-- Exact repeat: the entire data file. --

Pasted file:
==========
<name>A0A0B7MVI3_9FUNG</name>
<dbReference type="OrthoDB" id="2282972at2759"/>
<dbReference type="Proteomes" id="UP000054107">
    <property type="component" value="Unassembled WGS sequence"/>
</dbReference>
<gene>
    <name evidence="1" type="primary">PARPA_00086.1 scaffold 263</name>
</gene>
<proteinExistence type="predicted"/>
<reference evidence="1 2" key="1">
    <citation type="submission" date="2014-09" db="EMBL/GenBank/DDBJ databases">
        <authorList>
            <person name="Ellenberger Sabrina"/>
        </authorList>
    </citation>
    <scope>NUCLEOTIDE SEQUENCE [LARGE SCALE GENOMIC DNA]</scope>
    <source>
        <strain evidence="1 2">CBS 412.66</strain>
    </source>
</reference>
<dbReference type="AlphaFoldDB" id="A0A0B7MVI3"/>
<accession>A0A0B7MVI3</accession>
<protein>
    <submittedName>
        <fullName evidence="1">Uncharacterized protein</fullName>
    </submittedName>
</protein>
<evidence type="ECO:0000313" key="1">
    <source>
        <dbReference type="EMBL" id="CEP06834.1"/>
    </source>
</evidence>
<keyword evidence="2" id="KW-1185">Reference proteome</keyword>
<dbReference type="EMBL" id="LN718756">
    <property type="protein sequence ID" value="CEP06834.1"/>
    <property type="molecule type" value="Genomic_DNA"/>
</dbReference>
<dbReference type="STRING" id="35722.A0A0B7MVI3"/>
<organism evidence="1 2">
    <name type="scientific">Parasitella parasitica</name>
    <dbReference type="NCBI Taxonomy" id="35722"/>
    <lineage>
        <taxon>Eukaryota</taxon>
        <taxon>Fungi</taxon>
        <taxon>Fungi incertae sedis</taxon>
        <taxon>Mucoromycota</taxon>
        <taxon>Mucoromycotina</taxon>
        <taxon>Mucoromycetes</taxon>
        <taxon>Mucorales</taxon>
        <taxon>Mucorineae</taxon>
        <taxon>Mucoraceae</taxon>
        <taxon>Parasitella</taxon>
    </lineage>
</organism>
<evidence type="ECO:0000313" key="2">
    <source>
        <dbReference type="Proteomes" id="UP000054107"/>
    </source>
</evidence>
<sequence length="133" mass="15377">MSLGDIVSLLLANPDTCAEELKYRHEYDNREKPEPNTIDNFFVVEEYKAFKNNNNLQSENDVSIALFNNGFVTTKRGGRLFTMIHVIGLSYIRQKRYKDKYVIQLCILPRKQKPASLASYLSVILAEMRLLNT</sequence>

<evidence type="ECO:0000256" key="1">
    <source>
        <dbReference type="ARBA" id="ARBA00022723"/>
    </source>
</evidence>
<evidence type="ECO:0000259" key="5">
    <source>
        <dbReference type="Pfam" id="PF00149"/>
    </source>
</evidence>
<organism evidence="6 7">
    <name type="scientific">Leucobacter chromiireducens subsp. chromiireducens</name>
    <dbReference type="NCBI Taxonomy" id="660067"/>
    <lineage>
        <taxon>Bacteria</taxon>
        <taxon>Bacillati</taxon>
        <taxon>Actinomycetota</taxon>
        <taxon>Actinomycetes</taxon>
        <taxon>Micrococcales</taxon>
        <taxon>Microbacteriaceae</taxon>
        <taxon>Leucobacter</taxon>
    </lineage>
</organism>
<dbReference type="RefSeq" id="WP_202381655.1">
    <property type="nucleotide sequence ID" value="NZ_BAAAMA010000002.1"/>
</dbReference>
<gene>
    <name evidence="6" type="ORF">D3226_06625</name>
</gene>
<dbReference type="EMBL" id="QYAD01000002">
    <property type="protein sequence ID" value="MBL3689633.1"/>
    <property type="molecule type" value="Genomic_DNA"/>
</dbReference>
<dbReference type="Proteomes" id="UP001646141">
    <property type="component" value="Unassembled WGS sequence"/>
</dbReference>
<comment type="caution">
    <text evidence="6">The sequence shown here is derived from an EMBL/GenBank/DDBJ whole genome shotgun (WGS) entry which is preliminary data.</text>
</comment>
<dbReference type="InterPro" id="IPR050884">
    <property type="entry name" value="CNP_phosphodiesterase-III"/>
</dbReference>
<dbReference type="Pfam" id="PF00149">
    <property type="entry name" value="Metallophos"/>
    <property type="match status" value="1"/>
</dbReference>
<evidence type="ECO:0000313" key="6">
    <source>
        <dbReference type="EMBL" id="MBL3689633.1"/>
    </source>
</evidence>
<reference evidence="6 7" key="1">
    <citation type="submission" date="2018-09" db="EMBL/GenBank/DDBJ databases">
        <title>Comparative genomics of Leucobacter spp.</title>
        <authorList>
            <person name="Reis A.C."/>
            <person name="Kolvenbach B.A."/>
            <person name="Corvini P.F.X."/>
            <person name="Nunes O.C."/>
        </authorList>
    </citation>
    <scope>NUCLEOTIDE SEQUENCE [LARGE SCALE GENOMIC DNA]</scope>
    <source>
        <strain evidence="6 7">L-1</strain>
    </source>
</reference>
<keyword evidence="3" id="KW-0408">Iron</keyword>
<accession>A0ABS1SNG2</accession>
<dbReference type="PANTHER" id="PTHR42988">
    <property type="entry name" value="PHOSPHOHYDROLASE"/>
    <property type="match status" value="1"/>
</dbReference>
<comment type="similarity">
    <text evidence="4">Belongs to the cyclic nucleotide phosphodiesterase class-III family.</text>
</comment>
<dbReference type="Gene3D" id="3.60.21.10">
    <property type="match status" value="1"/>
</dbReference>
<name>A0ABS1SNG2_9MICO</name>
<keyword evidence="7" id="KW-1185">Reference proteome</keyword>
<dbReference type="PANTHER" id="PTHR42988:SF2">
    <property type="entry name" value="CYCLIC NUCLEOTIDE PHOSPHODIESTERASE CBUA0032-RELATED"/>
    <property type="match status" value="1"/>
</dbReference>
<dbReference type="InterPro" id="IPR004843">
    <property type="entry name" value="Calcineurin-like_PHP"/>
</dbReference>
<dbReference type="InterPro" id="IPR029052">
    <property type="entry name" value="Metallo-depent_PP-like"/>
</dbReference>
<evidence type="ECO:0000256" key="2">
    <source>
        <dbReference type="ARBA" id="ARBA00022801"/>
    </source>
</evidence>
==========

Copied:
<name>A0A0B7MVI3_9FUNG</name>
<dbReference type="OrthoDB" id="2282972at2759"/>
<dbReference type="Proteomes" id="UP000054107">
    <property type="component" value="Unassembled WGS sequence"/>
</dbReference>
<gene>
    <name evidence="1" type="primary">PARPA_00086.1 scaffold 263</name>
</gene>
<proteinExistence type="predicted"/>
<reference evidence="1 2" key="1">
    <citation type="submission" date="2014-09" db="EMBL/GenBank/DDBJ databases">
        <authorList>
            <person name="Ellenberger Sabrina"/>
        </authorList>
    </citation>
    <scope>NUCLEOTIDE SEQUENCE [LARGE SCALE GENOMIC DNA]</scope>
    <source>
        <strain evidence="1 2">CBS 412.66</strain>
    </source>
</reference>
<dbReference type="AlphaFoldDB" id="A0A0B7MVI3"/>
<accession>A0A0B7MVI3</accession>
<protein>
    <submittedName>
        <fullName evidence="1">Uncharacterized protein</fullName>
    </submittedName>
</protein>
<evidence type="ECO:0000313" key="1">
    <source>
        <dbReference type="EMBL" id="CEP06834.1"/>
    </source>
</evidence>
<keyword evidence="2" id="KW-1185">Reference proteome</keyword>
<dbReference type="EMBL" id="LN718756">
    <property type="protein sequence ID" value="CEP06834.1"/>
    <property type="molecule type" value="Genomic_DNA"/>
</dbReference>
<dbReference type="STRING" id="35722.A0A0B7MVI3"/>
<organism evidence="1 2">
    <name type="scientific">Parasitella parasitica</name>
    <dbReference type="NCBI Taxonomy" id="35722"/>
    <lineage>
        <taxon>Eukaryota</taxon>
        <taxon>Fungi</taxon>
        <taxon>Fungi incertae sedis</taxon>
        <taxon>Mucoromycota</taxon>
        <taxon>Mucoromycotina</taxon>
        <taxon>Mucoromycetes</taxon>
        <taxon>Mucorales</taxon>
        <taxon>Mucorineae</taxon>
        <taxon>Mucoraceae</taxon>
        <taxon>Parasitella</taxon>
    </lineage>
</organism>
<evidence type="ECO:0000313" key="2">
    <source>
        <dbReference type="Proteomes" id="UP000054107"/>
    </source>
</evidence>
<sequence length="133" mass="15377">MSLGDIVSLLLANPDTCAEELKYRHEYDNREKPEPNTIDNFFVVEEYKAFKNNNNLQSENDVSIALFNNGFVTTKRGGRLFTMIHVIGLSYIRQKRYKDKYVIQLCILPRKQKPASLASYLSVILAEMRLLNT</sequence>

<evidence type="ECO:0000256" key="1">
    <source>
        <dbReference type="ARBA" id="ARBA00022723"/>
    </source>
</evidence>
<evidence type="ECO:0000259" key="5">
    <source>
        <dbReference type="Pfam" id="PF00149"/>
    </source>
</evidence>
<organism evidence="6 7">
    <name type="scientific">Leucobacter chromiireducens subsp. chromiireducens</name>
    <dbReference type="NCBI Taxonomy" id="660067"/>
    <lineage>
        <taxon>Bacteria</taxon>
        <taxon>Bacillati</taxon>
        <taxon>Actinomycetota</taxon>
        <taxon>Actinomycetes</taxon>
        <taxon>Micrococcales</taxon>
        <taxon>Microbacteriaceae</taxon>
        <taxon>Leucobacter</taxon>
    </lineage>
</organism>
<dbReference type="RefSeq" id="WP_202381655.1">
    <property type="nucleotide sequence ID" value="NZ_BAAAMA010000002.1"/>
</dbReference>
<gene>
    <name evidence="6" type="ORF">D3226_06625</name>
</gene>
<dbReference type="EMBL" id="QYAD01000002">
    <property type="protein sequence ID" value="MBL3689633.1"/>
    <property type="molecule type" value="Genomic_DNA"/>
</dbReference>
<dbReference type="Proteomes" id="UP001646141">
    <property type="component" value="Unassembled WGS sequence"/>
</dbReference>
<comment type="caution">
    <text evidence="6">The sequence shown here is derived from an EMBL/GenBank/DDBJ whole genome shotgun (WGS) entry which is preliminary data.</text>
</comment>
<dbReference type="InterPro" id="IPR050884">
    <property type="entry name" value="CNP_phosphodiesterase-III"/>
</dbReference>
<dbReference type="Pfam" id="PF00149">
    <property type="entry name" value="Metallophos"/>
    <property type="match status" value="1"/>
</dbReference>
<evidence type="ECO:0000313" key="6">
    <source>
        <dbReference type="EMBL" id="MBL3689633.1"/>
    </source>
</evidence>
<reference evidence="6 7" key="1">
    <citation type="submission" date="2018-09" db="EMBL/GenBank/DDBJ databases">
        <title>Comparative genomics of Leucobacter spp.</title>
        <authorList>
            <person name="Reis A.C."/>
            <person name="Kolvenbach B.A."/>
            <person name="Corvini P.F.X."/>
            <person name="Nunes O.C."/>
        </authorList>
    </citation>
    <scope>NUCLEOTIDE SEQUENCE [LARGE SCALE GENOMIC DNA]</scope>
    <source>
        <strain evidence="6 7">L-1</strain>
    </source>
</reference>
<keyword evidence="3" id="KW-0408">Iron</keyword>
<accession>A0ABS1SNG2</accession>
<dbReference type="PANTHER" id="PTHR42988">
    <property type="entry name" value="PHOSPHOHYDROLASE"/>
    <property type="match status" value="1"/>
</dbReference>
<comment type="similarity">
    <text evidence="4">Belongs to the cyclic nucleotide phosphodiesterase class-III family.</text>
</comment>
<dbReference type="Gene3D" id="3.60.21.10">
    <property type="match status" value="1"/>
</dbReference>
<name>A0ABS1SNG2_9MICO</name>
<keyword evidence="7" id="KW-1185">Reference proteome</keyword>
<dbReference type="PANTHER" id="PTHR42988:SF2">
    <property type="entry name" value="CYCLIC NUCLEOTIDE PHOSPHODIESTERASE CBUA0032-RELATED"/>
    <property type="match status" value="1"/>
</dbReference>
<dbReference type="InterPro" id="IPR004843">
    <property type="entry name" value="Calcineurin-like_PHP"/>
</dbReference>
<dbReference type="InterPro" id="IPR029052">
    <property type="entry name" value="Metallo-depent_PP-like"/>
</dbReference>
<evidence type="ECO:0000256" key="2">
    <source>
        <dbReference type="ARBA" id="ARBA00022801"/>
    </source>
</evidence>